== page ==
Her just released Jane Austen the Secret Radical has been animating a new interesting debate around our beloved Regency lady. Helena Kelly has been under the spotlight in the latest days as the author of this interesting non-fiction book which uncovers Jane Austen as a radical, spirited and politically engaged woman writer. So those who have in their minds the tranquil, smiling woman on the new £10 pound banknote apparently got everything wrong about her.
After receiving my review copy of this brilliant work and after reading its original analysis, I ended up with a few questions to ask Helena Kelly so I wrote them down and was graciously granted the answers.
I must thank Helena for her kindness and generosity in the fuss that must have been the promotion of her book in the first days after the release. There have been reviews and interviews even in the major press, but she could find some spare time and answered my questions!
Here I am now, happy and proud, to share my little interview with you.
Hello Helena and welcome to our online Jane Austen book
club! My first question is … I’ve always thought Jane Austen was rather
revolutionary, but now you’ve taken a step ahead of me: a radical?
Hello, and thank you
for inviting me! The title
Jane Austen the Secret Radical isn’t actually mine, but it is a good choice
for the book. I don’t know that Austen wanted to overturn things, but she did
want to dig down and examine them, to show people how they actually worked, and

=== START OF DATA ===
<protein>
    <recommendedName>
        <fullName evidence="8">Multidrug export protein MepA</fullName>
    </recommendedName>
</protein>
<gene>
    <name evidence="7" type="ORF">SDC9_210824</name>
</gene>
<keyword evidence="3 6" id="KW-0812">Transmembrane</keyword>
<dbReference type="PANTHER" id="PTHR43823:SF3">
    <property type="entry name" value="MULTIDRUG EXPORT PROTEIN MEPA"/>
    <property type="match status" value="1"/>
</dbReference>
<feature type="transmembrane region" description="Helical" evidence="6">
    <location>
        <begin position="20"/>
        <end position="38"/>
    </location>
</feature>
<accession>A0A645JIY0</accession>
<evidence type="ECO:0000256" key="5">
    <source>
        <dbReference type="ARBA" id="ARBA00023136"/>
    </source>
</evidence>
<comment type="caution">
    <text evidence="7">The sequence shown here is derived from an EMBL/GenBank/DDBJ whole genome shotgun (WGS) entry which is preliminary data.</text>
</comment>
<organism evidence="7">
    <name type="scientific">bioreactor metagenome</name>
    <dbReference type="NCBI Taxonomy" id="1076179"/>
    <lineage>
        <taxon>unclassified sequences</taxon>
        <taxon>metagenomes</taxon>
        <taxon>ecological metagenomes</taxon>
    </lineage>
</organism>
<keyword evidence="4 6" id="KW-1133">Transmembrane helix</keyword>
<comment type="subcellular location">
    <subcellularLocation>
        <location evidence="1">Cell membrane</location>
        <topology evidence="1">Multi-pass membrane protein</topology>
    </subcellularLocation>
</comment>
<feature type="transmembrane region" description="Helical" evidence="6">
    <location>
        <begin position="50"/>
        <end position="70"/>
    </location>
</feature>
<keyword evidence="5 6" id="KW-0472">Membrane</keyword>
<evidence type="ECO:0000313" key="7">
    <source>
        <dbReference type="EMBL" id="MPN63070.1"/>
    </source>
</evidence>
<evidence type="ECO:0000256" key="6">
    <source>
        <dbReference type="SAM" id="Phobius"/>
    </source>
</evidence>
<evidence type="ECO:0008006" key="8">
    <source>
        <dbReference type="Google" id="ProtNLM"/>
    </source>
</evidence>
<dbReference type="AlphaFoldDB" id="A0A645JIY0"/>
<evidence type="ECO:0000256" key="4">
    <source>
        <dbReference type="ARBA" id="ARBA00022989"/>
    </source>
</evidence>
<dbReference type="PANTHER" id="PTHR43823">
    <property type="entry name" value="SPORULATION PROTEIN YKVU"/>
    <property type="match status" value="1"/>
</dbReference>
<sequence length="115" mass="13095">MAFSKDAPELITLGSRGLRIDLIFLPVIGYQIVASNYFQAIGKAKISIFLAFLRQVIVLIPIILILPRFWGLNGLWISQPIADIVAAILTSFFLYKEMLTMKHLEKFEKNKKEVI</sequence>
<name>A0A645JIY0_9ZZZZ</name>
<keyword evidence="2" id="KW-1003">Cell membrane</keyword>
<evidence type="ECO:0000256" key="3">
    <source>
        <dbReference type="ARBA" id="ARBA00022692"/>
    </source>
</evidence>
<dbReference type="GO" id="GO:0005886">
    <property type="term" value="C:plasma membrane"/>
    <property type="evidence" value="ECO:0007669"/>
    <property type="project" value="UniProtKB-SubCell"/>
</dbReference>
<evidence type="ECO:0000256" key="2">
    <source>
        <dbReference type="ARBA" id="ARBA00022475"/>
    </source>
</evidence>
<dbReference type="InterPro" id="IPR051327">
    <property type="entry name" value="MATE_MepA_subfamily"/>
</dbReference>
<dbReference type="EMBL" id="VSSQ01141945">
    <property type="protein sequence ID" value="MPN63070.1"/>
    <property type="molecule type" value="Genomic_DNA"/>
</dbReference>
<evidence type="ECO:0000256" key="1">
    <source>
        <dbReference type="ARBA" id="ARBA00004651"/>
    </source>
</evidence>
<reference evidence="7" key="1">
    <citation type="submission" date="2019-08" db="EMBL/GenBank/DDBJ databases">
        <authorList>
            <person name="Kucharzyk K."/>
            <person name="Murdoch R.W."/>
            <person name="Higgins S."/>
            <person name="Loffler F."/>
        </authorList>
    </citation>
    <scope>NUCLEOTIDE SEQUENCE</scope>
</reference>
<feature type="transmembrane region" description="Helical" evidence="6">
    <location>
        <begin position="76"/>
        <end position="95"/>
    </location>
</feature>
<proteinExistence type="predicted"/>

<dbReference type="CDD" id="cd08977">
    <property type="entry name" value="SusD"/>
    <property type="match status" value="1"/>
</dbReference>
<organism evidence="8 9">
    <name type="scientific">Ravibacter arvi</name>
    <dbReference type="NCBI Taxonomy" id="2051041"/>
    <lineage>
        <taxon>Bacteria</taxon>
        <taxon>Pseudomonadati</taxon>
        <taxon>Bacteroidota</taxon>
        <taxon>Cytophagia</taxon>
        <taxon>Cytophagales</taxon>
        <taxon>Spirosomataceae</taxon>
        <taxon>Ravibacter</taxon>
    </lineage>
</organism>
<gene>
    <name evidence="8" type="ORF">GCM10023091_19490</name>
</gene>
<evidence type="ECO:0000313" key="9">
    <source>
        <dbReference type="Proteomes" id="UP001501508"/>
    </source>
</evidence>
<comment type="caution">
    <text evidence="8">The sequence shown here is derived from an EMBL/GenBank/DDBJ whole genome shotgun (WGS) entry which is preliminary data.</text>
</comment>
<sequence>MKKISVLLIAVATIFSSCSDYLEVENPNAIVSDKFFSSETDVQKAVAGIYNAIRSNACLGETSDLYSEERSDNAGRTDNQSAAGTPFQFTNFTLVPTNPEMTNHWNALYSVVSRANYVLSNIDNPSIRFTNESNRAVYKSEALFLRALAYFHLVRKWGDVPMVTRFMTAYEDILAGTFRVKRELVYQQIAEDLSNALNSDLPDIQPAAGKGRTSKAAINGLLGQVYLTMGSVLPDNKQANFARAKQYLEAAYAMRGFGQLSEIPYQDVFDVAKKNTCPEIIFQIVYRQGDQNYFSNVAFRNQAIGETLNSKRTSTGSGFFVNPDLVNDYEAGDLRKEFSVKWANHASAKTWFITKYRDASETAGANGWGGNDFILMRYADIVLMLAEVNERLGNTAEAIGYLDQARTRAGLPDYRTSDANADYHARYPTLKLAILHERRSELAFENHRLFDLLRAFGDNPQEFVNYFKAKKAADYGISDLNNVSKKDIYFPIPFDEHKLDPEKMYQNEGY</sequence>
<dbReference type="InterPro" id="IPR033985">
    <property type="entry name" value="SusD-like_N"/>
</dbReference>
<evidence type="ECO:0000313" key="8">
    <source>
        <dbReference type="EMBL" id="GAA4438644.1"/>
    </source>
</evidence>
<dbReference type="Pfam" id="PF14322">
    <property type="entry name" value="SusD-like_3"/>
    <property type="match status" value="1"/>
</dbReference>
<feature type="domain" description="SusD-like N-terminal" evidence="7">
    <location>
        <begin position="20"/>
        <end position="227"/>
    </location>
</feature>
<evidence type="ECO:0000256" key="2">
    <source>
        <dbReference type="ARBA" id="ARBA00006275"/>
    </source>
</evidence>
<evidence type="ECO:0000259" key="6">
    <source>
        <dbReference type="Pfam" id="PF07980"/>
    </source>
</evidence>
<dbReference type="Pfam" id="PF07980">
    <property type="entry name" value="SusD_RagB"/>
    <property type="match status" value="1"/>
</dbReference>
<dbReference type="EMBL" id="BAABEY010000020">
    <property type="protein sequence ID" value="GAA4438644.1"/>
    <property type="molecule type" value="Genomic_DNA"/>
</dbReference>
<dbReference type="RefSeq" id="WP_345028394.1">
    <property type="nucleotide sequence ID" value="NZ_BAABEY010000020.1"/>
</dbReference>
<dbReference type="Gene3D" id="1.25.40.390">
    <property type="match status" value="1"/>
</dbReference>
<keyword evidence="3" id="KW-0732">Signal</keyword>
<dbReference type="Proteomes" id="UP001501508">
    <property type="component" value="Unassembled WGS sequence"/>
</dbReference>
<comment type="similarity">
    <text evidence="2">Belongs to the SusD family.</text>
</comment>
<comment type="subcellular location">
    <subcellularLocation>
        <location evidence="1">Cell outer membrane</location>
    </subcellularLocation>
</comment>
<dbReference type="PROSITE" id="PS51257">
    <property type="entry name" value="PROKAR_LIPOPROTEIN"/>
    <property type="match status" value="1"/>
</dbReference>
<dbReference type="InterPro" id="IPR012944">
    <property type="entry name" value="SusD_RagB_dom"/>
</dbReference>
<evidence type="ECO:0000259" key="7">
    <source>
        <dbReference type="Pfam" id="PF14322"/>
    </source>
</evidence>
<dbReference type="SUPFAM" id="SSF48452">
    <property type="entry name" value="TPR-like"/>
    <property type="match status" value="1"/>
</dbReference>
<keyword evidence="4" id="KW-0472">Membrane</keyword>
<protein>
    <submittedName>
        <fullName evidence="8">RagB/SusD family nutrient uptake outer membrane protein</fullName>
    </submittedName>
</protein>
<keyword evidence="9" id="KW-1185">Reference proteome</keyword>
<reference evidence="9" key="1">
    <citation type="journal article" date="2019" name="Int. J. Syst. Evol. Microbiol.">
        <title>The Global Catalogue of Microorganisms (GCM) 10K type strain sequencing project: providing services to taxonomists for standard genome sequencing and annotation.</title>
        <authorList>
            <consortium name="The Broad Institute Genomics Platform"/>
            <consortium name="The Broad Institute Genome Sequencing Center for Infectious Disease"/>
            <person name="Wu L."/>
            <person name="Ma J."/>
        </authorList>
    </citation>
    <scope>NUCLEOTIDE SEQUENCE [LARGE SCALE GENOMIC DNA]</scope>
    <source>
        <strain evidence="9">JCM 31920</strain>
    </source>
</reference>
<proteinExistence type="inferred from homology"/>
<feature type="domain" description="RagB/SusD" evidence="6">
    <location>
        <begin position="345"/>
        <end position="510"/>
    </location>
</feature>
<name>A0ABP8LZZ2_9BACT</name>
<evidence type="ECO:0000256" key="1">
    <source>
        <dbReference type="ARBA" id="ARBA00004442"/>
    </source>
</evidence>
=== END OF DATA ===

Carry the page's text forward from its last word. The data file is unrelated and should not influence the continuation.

that’s what radicalism is about, isn’t it, getting down to the ‘radix’, the
root of things.
I totally agree with you, of course. But when and how
exactly did you come to realize her novels are not simply grand houses, balls
and dashing heroes?
Much as I loved – and still love – the 1995
Pride and Prejudice, I was soon
introduced to a very different side of Austen. We studied
Mansfield Park for A-Level; a novel which has a very
un-dashing hero, only one ball, and a heroine who doesn’t end up in the big
house. I really struggled with
Mansfield Park and I suppose I’ve been trying to bring those two very different sides
of Austen into some kind of balance ever since!
This is more a request for confirmation, then a real
question. Something I want to discuss with you. I find that Jane Austen’s stubborn wish to write and publish novels is her
first political statement and her most revolutionary act as a woman living in
that time and that place. Then came her
refusal to marry. Weren’t those truly
Certainly Austen was
stubborn about her writing; hugely stubborn. She had to endure a lot of
disappointments – as you probably know,
Susan (almost certainly